Paging: Just One of the (Vanderbilt) Girls
Published April 22, 2010
WENDY BURDEN WITH HER MOTHER
“It’s a testament to his libido, if not his character, that Cornelius Vanderbilt died of syphilis instead of apoplexy.” So begins Dead End Gene Pool (Gotham Books), Wendy Burden’s memoir about growing up in one of America’s oldest and wealthiest families. Burden is the great-great-great-great granddaughter of Cornelius “The Commodore” Vanderbilt, and one of the few girls in a long line of successful men; the first, perhaps, to openly discuss what growing up Vanderbilt was really like. “As a girl–and there weren’t many girls–they didn’t know what to do with me,” Burden explains of how differently she and her brothers were treated. “It was always, I shouldn’t be talking too much, or I shouldn’t be in the picture…My grandmother bought me boys’ underwear, and my grandfather was always shoving me out of the way, telling me to shut up. It was just so odd.”
Burden didn’t set out to write a memoir. She trained as a painter and forayed into the culinary arts; what would become Gene Pool started out as a cookbook, featuring recipes from Chez Wendy, the French restaurant she once owned. “I began to research the food that I had been influenced by, because my father’s side of the family always had French chefs, and then I got influenced by the people themselves,” she explains. Concurrently, and bizarrely, members of the Vanderbilt clan started dying in rapid succession, encouraging her familial curiosity. “I didn’t set out to air my family’s dirty laundry. When I first was writing [the book] as a memoir, I was so removed. I didn’t even give people’s names, like, my grandfather was The Grandfather; my brother was The Brother.” Burden pauses, then continues: “I wasn’t aware that I was exposing people. I actually was quite naïve about it, and I would have done things a little bit differently if I had been more experienced. But I have no regrets.”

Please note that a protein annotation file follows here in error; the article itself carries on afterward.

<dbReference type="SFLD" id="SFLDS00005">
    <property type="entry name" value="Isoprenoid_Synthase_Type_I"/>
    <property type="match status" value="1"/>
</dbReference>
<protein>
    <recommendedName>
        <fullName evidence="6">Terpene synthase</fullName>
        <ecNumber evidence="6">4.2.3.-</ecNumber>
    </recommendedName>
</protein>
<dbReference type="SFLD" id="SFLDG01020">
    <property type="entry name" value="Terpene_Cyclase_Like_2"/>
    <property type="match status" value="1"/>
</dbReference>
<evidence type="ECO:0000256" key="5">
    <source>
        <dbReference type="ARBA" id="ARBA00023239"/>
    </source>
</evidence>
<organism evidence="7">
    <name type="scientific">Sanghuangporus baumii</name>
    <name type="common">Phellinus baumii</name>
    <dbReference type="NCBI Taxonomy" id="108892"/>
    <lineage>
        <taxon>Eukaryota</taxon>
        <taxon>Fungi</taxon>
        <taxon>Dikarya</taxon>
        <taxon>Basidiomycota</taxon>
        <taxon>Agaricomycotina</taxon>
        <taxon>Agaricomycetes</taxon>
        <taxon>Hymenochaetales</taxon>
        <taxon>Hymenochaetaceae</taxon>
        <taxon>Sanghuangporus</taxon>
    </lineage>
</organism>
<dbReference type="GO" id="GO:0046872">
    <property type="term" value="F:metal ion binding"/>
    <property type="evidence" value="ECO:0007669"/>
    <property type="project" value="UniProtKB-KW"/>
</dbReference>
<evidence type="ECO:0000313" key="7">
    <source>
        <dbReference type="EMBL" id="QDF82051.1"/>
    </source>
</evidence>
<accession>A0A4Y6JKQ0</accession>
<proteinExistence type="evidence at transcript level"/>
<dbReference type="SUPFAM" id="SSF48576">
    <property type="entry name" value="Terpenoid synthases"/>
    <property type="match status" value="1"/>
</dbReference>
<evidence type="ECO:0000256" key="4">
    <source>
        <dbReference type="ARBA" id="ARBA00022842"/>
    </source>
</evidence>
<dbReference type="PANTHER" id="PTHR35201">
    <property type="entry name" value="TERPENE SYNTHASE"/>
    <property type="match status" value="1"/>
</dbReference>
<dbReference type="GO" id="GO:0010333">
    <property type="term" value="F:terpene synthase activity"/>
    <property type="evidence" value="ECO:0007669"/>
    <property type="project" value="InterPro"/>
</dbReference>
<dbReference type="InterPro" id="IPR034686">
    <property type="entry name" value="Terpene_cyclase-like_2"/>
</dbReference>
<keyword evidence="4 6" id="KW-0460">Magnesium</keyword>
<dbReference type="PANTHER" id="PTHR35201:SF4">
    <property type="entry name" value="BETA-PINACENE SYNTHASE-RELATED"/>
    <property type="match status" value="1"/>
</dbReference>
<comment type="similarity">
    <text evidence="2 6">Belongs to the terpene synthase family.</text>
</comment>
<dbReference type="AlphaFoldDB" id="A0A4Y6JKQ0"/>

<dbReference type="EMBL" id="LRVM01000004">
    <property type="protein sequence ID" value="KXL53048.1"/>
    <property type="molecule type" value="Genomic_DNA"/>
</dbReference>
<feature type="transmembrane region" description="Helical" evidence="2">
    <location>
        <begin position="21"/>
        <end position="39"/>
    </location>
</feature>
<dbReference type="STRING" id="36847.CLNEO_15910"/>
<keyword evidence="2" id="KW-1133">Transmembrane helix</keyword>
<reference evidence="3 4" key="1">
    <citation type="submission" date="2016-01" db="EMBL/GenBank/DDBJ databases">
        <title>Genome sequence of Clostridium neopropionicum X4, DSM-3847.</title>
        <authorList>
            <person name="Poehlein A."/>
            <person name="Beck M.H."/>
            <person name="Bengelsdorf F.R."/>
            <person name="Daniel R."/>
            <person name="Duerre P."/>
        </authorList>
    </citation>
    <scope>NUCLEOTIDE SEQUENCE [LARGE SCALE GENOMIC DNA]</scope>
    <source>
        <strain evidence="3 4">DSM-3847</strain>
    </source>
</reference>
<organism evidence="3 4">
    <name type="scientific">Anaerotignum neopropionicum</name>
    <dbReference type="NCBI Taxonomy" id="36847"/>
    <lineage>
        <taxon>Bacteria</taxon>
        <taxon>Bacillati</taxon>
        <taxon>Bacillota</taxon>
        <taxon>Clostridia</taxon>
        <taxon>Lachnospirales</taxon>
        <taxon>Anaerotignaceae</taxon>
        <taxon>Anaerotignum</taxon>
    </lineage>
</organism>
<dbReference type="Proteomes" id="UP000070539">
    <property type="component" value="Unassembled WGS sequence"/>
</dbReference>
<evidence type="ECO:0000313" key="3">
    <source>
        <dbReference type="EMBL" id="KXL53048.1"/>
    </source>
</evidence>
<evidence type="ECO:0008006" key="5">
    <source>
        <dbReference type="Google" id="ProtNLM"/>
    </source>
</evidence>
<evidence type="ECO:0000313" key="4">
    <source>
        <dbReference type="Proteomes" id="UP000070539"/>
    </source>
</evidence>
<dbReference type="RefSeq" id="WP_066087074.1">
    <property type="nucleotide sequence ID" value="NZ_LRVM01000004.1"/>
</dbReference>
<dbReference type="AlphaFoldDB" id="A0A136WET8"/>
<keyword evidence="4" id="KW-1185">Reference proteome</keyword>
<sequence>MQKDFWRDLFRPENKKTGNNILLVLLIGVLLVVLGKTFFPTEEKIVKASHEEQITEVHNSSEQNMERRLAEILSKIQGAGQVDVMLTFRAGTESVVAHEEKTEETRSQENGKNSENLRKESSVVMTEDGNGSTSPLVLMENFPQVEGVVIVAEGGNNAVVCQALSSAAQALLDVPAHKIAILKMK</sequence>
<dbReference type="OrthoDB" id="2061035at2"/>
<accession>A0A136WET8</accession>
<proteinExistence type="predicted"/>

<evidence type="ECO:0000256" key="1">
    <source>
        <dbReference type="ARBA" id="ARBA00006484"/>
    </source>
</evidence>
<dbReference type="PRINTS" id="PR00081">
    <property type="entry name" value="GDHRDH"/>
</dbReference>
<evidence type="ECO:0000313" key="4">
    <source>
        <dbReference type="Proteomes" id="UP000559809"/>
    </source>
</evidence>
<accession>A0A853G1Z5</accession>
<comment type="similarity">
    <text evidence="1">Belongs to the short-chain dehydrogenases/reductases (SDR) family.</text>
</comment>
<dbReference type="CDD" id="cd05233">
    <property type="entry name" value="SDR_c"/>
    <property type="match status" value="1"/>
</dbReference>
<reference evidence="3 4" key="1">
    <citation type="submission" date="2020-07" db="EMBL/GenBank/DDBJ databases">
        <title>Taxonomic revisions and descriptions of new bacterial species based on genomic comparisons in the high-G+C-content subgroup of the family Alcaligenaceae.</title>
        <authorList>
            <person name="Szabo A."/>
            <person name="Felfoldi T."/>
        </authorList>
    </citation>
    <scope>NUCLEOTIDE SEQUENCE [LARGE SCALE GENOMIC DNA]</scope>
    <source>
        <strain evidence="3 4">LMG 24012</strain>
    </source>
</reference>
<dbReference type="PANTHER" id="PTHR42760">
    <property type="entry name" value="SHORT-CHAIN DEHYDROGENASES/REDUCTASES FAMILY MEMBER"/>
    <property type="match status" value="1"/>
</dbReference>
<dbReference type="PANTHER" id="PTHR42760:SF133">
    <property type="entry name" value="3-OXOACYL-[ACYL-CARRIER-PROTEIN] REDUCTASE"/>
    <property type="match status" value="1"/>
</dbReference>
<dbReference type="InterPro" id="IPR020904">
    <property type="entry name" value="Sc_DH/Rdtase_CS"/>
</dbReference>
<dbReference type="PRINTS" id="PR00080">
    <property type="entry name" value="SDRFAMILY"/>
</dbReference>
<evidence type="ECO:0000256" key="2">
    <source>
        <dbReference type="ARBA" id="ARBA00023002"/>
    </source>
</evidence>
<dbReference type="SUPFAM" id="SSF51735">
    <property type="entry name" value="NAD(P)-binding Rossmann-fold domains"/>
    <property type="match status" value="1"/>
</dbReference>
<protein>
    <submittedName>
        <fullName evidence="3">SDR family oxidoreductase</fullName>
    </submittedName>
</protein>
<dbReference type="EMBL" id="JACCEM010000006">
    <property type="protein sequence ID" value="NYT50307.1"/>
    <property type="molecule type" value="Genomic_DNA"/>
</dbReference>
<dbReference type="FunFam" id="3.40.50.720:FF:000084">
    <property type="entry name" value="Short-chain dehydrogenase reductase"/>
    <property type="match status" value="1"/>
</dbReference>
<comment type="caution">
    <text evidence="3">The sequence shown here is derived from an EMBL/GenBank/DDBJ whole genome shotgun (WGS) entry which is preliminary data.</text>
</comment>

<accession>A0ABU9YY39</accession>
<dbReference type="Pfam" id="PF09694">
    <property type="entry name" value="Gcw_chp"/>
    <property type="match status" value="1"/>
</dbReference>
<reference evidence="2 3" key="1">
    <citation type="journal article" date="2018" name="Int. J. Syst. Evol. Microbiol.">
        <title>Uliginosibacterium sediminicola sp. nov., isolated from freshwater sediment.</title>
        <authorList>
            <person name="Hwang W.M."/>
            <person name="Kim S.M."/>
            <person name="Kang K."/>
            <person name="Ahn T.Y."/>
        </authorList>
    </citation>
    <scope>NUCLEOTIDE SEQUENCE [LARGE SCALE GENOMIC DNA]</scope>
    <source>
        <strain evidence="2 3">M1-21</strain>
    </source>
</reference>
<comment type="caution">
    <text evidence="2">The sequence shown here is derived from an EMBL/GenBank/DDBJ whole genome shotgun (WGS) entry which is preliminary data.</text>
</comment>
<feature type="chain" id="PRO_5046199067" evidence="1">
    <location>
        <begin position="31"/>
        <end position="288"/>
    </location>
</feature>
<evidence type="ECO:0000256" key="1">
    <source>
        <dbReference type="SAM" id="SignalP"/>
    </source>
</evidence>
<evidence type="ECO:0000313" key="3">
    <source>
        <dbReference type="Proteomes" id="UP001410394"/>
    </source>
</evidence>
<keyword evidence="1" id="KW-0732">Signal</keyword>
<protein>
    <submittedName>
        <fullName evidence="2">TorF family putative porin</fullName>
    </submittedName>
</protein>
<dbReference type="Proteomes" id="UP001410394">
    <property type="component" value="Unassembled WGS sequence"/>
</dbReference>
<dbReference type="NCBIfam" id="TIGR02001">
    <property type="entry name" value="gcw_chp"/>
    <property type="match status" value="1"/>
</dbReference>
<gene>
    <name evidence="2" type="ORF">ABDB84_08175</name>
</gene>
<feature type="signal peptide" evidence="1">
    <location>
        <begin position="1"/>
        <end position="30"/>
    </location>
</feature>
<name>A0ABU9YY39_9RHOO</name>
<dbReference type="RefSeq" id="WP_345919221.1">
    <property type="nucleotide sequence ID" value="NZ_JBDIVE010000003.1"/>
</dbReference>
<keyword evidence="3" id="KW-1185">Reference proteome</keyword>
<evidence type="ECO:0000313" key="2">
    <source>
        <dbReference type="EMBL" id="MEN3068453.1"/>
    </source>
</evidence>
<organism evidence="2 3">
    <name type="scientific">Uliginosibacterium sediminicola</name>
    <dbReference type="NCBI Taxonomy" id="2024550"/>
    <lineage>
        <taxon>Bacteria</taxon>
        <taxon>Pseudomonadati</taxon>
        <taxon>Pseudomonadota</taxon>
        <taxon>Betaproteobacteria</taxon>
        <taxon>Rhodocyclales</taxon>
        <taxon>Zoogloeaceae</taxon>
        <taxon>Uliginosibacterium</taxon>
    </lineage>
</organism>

It’s a good attitude, considering the initial response to Gene Pool, which focused largely on the tell-all aspect of the book, and the surviving relatives’ responses. Burden takes a professedly irreverent approach to telling her family’s story, exploring difficult topics through characters who are, if not exactly sympathetic, almost caricature–and not a little tragic. The author’s father, who “did everything he was supposed to,” commits suicide when she is only 6; Burden’s absentee mother does not let her (first) husband’s death slow her jet-setting, or even stop her from constantly tormenting the author about her weight. Her late grandfather, William A. M. Burden (a former president of the Museum of Modern Art), is a robust alcoholic with air-tight ideals about the roles of men and women in his family. Her grandmother is a tiny, fierce woman, who always wears pearls, is surrounded by poodles, and knows how to throw a party worthy of New York society.
Burden also puts herself under the microscope, chronicling her less-than-ladylike behavior (shoving her obnoxious brother out of a moving vehicle, for example). And, while theoretically rejecting the opulence of rich-kid living, she experiences luxury that few will ever know, including frequent trips to her grandparents’ Fifth Avenue apartment and the various family estates; extravagant Christmases (she received a Hermès scarf annually, but she wanted a pony. Her brother got one.); and, generally, exposure to a New York that no longer really exists. “My favorite parts of the book are talking about New York,” she says. “It was sort of romantic, like when you look at old movies. It looks like everybody’s just having fun all the time… though, obviously, it was sort of the haves instead of the have-nots.”